Work-Based Learning - Job Shadowing Activity Guide

  • Job Shadowing Fact Sheet
  • Coordinator Checklist
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Job Shadowing Fact Sheet

What Is Job Shadowing?

Job Shadowing is a structured Career Exploration activity in which a student is paired with and observes the workday of a business partner, interacts with his or her clients or customers and attends meetings and other appointments with the person they are shadowing.


Designed to help students explore a field of interest while developing research skills and building occupational knowledge, job shadowing is conducted at the workplace and occurs over most of the workday.


Virtual Note: Job shadowing does not lend itself to virtual activities.

Job Shadowing is designed to:

  • Promote exploration of a field of interest.
  • Provide an up-close look at a particular occupation, company and industry and the career path to that occupation.
  • Help students make the connection between school and the workplace.
  • Inform career planning.

Job Shadowing is structured to:

  • Allow students to listen, receive information and ask questions.
  • Enable students to begin identifying areas of career interest.
  • Build knowledge about the education and training needed for a particular job, career path and entry into the industry.
  • Allow students to practice and demonstrate key work-readiness skills such as communication and appropriate workplace behavior.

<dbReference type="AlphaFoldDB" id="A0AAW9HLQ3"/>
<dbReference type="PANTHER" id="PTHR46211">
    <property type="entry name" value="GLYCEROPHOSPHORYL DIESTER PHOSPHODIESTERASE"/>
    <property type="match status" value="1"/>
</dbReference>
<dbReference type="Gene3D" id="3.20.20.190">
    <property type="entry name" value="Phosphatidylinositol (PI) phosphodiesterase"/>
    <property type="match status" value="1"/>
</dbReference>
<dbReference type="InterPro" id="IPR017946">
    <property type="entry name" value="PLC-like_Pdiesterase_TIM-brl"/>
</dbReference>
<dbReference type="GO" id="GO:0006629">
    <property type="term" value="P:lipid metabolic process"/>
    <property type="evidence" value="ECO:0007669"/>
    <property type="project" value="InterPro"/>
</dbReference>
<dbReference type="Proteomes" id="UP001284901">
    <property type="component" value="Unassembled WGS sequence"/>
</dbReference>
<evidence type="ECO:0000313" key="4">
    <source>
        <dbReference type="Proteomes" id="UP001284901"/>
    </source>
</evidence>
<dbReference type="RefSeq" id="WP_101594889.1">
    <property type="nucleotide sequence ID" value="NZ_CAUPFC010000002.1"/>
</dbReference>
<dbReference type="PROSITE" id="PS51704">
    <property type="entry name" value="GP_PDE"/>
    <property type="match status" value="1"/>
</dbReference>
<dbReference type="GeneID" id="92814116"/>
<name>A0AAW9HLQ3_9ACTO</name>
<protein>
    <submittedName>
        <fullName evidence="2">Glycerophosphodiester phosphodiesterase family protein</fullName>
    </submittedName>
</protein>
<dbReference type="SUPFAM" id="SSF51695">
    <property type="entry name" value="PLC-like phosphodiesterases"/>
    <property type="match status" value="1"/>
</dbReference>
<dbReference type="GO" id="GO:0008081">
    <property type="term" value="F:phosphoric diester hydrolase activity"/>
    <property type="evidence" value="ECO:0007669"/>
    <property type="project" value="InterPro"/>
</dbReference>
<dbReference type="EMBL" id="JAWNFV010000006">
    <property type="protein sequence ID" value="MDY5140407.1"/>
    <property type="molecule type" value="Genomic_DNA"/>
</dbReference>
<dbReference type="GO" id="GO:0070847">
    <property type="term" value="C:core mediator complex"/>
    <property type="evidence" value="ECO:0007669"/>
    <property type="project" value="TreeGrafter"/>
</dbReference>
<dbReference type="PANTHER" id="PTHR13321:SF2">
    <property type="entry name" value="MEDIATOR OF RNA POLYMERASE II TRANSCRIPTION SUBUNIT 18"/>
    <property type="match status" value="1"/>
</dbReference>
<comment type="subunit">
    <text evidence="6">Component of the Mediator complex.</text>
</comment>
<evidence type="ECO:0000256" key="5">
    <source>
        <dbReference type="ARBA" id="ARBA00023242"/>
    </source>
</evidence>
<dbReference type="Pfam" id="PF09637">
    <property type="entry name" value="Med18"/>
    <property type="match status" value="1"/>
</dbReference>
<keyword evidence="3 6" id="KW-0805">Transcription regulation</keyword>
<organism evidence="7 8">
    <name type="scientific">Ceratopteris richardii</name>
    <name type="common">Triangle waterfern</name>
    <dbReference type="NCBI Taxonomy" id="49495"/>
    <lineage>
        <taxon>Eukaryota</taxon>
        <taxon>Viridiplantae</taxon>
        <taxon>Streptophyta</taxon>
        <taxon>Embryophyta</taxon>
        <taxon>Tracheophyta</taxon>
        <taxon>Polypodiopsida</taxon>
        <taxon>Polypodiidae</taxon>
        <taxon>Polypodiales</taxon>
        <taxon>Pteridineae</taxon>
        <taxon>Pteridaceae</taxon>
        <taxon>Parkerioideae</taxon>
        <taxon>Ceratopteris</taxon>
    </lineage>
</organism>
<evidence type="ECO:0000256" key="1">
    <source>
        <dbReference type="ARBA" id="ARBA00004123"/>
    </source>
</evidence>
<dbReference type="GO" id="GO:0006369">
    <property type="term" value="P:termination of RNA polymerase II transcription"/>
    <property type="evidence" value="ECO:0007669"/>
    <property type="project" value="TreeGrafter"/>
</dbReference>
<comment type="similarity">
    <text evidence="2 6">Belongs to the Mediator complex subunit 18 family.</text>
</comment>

Job Shadowing is supported by:

  • Classroom preparation, including research on the occupation, its industry and the participating company.
  • Employer orientation and support.
  • Opportunities to reflect upon the experience verbally and in writing.

Job Shadowing is connected to:

  • Individual career development/training plans.
  • Future work-based learning activities.
  • The student’s next steps.

Go Deeper:

  • Arrange for a group of students to shadow different employees at the same time at the same company. Start the day with a Workplace Tour.
  • Rotational Job Shadowing: Arrange for a student to shadow a number of different people in the same company over time, rotating through a range of departments with different levels of employees in a series of Job Shadows.

Job shadowing is one activity in the continuum of authentic work-based experiences provided to all students engaged in career-related programs or course of study in New York City Public Schools.

Job Shadowing Activities are recognized as an “Accepted and Valid WBL ACTIVITY” by NYSED and the New York City Public Schools for specific credit purposes.

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Quick tips for Work-Based Learning Coordinators* to ensure a successful Job Shadowing program


  • Identify all interested teachers and help them plan for the job shadowing activity. Share the Teacher Tip Sheet.
  • Effectively match students with job shadow hosts, based on their career interests and personal factors.
  • Collect any required forms.
  • Have teachers help create learning objectives and work with students to prepare for the day.